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Is the DuckDuckGo search engine the new Google?

Author
Victoria Affleck | 31 Aug 2018

Digital marketing executive. Creative wordsmith with an inventive mind. Partial to a brew, or two.

In September 2008, DuckDuckGo search engine founder Gabriel Weinberg created an anonymous search site emphasising protecting searchers privacy and avoiding personalised search results. Their motto is: "the search engine that doesn't track you” and promises to not use cookies to follow users or collect any personal information on those who use it. 

In recent years, searching privately on the web has become a priority to many, and is why alternative search engines to Google have grown significantly in popularity. Today, with the added worry of government surveillance and heightened worries over personal data, there has been a distinct rise in the number of people using ‘private’ search engines. DuckDuckGo, in particular, have seen a sudden spike in users using the site – especially after Edward Snowden endorsed the use of private search tools for their lack of tracking back in 2013, when the number of searches via DuckDuckGo grew by 600%. Recently they have hit a daily direct search record of 25,568,558 private searches – a huge success and why it is considered one of the best private search engine websites.

However, there has always been a DuckDuckGo vs Google argument – can it really overtake such a prominent household name?

How is DuckDuckGo different?

Photo credit: Sharaf Maksumov / Shutterstock

When you visit the biggest search engines, such as Google and Bing – even in private mode – the search terms are sent to the site you are visiting in the HTTP referrer header. As soon as you visit the website, your computer automatically shares information, including your IP address which can be used to identify you as it pinpoints your location and computer.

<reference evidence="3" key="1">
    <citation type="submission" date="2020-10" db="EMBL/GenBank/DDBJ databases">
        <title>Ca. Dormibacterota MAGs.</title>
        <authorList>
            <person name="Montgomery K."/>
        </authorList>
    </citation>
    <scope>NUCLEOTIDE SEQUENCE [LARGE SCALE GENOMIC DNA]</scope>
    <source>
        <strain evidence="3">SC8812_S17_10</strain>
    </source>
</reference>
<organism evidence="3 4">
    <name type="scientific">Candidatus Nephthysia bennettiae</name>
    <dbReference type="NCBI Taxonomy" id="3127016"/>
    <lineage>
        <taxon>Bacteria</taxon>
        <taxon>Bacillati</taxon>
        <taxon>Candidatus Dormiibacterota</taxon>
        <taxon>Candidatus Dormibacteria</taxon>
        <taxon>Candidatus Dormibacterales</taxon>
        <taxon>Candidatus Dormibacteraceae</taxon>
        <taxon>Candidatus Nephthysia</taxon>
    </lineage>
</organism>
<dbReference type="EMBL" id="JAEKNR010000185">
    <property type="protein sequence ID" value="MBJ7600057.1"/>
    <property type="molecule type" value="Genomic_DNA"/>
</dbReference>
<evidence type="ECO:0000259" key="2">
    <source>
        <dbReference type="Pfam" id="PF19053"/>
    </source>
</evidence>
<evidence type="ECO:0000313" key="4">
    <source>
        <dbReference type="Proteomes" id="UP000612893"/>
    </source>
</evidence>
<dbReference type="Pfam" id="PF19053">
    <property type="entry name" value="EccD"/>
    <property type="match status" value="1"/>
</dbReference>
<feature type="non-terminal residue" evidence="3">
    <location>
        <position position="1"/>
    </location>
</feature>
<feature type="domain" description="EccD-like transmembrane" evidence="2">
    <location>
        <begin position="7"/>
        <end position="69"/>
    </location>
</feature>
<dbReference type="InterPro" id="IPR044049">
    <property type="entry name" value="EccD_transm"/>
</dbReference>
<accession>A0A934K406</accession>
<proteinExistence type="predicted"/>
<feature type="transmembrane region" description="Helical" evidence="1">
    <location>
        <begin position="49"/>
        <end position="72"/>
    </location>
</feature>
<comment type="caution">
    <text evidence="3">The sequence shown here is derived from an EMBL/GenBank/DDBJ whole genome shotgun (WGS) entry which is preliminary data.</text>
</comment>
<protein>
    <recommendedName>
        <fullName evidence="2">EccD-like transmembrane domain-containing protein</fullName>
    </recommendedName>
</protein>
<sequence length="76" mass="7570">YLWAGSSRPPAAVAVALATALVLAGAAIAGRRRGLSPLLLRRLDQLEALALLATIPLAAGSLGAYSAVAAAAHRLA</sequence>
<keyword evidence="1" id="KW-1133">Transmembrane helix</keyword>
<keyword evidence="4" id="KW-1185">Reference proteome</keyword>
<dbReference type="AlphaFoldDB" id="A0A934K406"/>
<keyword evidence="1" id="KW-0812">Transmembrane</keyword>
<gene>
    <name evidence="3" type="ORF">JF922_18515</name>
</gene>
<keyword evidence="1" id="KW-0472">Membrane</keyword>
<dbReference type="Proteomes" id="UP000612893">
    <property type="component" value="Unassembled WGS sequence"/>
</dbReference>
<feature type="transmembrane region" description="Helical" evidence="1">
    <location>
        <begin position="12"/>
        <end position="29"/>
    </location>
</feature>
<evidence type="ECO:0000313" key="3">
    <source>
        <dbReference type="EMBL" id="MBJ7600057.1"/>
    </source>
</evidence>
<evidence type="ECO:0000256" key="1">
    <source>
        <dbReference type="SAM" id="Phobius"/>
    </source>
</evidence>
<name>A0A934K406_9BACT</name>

DuckDuckGo calls this “search leakage” and prevents it happening by default on its search results, making it a unique search engine site. 

What makes the DuckDuckGo search engine so different is that, unlike other major search engines, websites know that you have visited them, but they don't know what search terms you entered beforehand to reach the page, nor can they use personal information to identify you. The founder and CEO of DuckDuckGo, Gabriel Weinberg, doesn’t understand why search engines need to share personal data, and claims Google user search tracking is “unnecessary”.

Investment into the private DuckDuckGo search engine

Photo credit: Sharaf Maksumov / Shutterstock

Over the last few years, popularity of the search engine has increased considerably, leading to the company receiving a $10 million investment through a partnership with OMERS (Ontario Municipal Employees Retirement System) – one of Canada’s largest pension funds – to help the search engine continue expanding its privacy protection worldwide.

OMERS decided to invest as they believe that the public is now starting to realize what it’s giving up as a result of other tech giants misusing customer data and user privacy. OMERS said: “[DuckDuckGo] is the leading company that’s figured out a different business model. It’s proving that, in search, it’s possible to both make money and respect privacy and data sovereignty.” And the numbers show that DuckDuckGo does have it “figured out”, having been a profitable company since 2014.

Privacy is important to Canadians, so it is unsurprising that OMERS have invested so highly into the anonymous search engine. In a July 2018 survey of 667 Canadian adults, 43% have taken a significant online privacy action, such as installing “browser extensions to block web trackers”, so there is definitely a growing market for private search engines. In addition to the DuckDuckGo search engine itself, it is also available through mobile apps and a browser extension that comes with tracker blocking, encryption, and website privacy grades.